I have not charged a cent to anyone since the Explosion and still do relief work, for which I use a motor. At present I have upwards of 51 cases due to the explosion and the conditions it created. They are scattered over Hungry Hill, the Lady Hammond Road, Willow Park etc. On Sunday December 9th in the blizzard which turned to rain, about 1 am I went to Willow Park. The horse was up to his knees in the drifts. Returned to his office. A woman on Hungry Hill sent for him, saying she was dying of convulsions. I reached her home to find her calmly eating an apple. I returned to my office at 3 am. A man and a woman were waiting for me and arguing as to whom I should accompany home first. One lived on Gottingen the other on Windsor Street. I took the woman home first, thus enraging the man. I attended to both cases arriving home exhausted at 6:15 am, when I snatched half an hour’s sleep.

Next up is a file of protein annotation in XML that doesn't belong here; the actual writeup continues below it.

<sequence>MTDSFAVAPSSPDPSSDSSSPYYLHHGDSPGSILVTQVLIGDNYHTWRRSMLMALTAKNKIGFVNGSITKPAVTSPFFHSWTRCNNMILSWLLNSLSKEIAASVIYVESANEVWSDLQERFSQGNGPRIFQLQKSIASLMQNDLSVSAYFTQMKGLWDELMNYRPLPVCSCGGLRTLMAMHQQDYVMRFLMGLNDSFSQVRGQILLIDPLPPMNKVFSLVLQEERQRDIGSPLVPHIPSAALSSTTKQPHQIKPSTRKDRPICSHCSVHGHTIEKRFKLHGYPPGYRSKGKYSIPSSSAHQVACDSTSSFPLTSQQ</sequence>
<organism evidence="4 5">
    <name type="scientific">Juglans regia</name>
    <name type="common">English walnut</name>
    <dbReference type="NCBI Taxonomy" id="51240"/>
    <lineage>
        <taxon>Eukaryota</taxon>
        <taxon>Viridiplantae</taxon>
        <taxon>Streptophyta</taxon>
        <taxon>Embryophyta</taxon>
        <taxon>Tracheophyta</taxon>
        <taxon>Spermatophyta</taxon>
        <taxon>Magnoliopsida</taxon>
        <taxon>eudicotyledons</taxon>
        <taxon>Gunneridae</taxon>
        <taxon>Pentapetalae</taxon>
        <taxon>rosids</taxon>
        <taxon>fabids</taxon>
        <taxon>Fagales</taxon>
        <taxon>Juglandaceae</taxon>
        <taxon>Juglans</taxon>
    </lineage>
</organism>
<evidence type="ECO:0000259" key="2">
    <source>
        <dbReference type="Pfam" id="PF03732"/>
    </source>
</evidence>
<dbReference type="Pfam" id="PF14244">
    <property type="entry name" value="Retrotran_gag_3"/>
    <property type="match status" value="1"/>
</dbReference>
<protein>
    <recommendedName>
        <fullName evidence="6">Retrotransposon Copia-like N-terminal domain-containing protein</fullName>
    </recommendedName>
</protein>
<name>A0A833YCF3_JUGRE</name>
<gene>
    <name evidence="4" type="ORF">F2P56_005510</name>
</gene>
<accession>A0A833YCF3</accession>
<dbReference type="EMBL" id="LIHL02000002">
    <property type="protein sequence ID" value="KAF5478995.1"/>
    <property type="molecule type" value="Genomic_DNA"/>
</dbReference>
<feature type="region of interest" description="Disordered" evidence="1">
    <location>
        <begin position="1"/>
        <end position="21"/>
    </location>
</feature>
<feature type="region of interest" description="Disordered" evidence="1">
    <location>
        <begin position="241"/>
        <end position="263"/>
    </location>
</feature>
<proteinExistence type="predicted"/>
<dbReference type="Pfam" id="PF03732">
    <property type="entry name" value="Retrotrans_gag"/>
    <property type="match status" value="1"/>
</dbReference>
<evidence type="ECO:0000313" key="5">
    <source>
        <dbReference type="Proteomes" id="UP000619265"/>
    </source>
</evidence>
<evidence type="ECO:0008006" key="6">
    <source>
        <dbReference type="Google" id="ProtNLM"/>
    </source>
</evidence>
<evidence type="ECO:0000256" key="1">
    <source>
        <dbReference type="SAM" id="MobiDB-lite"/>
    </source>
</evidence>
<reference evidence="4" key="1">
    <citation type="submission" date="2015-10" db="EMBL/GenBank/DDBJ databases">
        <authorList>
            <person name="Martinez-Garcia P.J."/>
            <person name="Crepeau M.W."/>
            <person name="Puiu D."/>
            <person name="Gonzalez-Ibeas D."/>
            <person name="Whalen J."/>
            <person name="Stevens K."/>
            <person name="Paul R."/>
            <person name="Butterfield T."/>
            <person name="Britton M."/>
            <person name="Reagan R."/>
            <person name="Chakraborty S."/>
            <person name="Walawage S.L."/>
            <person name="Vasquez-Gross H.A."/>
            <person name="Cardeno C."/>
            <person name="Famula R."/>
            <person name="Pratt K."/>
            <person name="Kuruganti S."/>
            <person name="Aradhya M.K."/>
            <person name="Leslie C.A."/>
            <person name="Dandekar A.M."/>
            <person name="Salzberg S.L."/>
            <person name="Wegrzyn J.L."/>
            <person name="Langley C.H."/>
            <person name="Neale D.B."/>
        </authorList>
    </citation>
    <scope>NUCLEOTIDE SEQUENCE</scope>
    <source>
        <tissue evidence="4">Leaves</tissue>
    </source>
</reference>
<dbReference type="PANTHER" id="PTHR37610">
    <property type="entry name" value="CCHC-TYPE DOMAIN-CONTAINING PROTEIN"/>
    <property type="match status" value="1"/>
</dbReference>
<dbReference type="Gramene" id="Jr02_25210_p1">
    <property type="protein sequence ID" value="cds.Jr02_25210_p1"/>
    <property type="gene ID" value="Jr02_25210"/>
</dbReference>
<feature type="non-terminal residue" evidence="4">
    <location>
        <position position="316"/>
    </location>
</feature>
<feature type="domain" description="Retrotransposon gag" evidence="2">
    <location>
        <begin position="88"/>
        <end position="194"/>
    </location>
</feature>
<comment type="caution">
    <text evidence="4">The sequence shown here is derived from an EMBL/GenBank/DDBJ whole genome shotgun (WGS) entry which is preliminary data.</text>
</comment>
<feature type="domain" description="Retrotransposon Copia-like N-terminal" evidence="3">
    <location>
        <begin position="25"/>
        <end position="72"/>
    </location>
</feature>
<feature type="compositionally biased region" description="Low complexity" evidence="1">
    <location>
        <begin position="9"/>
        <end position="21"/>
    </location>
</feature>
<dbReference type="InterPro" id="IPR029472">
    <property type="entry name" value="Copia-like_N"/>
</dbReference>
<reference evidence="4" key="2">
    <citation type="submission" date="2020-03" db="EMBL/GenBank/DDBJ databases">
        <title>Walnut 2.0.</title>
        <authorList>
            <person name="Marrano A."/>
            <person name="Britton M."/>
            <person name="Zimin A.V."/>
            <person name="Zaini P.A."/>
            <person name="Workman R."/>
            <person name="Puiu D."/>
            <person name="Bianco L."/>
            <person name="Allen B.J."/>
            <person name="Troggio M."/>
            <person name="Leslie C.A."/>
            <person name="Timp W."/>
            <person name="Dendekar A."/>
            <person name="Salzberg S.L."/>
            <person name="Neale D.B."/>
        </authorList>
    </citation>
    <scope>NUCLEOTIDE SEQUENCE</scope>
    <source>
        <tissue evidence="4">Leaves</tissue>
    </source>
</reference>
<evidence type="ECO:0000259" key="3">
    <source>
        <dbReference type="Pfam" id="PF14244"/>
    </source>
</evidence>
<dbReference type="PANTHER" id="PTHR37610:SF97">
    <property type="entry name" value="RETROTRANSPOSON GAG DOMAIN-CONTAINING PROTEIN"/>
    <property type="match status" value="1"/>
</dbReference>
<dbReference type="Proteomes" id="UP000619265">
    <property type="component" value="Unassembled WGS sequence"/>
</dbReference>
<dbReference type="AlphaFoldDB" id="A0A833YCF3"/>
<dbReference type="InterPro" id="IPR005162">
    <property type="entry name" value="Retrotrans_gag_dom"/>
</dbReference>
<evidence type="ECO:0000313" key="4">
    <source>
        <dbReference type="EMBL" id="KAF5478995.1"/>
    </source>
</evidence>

Breckenridge said he’s currently researching if Ligoure was compensated properly for his work or paid at all by the explosion’s relief committee. Ligoure ended up losing the property after a plumber put a lien on the house.
“You have to think that he was a Black doctor and who knows what they were trying to do at the time,” Breckenridge said. “And we can probably never prove 100%. We have to think that this is 100 years ago and particularly anything to do with a Black person, you know, they may have not kept the records.”
Preserving the past
Despite records of Ligoure’s attempts to buy new properties in Halifax, Breckenridge said little is known about his life following the Halifax Explosion. Ligoure died at age 37 under mysterious circumstances.
“At the end of it, he clearly suffered financially and mentally from the aftermath of the explosion,” Breckenridge said.
Breckenridge said he’s yet to uncover an obituary or any burial records for Ligoure. He said there’s evidence Ligoure may have died either in Halifax or in Trinidad.
“We need to start recognizing more of these different places and buildings that are associated with these forgotten figures of African Nova Scotians, of Indigenous people,” Breckenridge said.
Breckenridge said the African Nova Scotian community should have a say in what happens with the building.
“Perhaps a museum. Maybe the province should buy the building and turn it into an educational centre to learn things. There are multiple channels that could be done,”Breckenridge said.
“Anything but demolishing it. I don’t think that’s the solution.”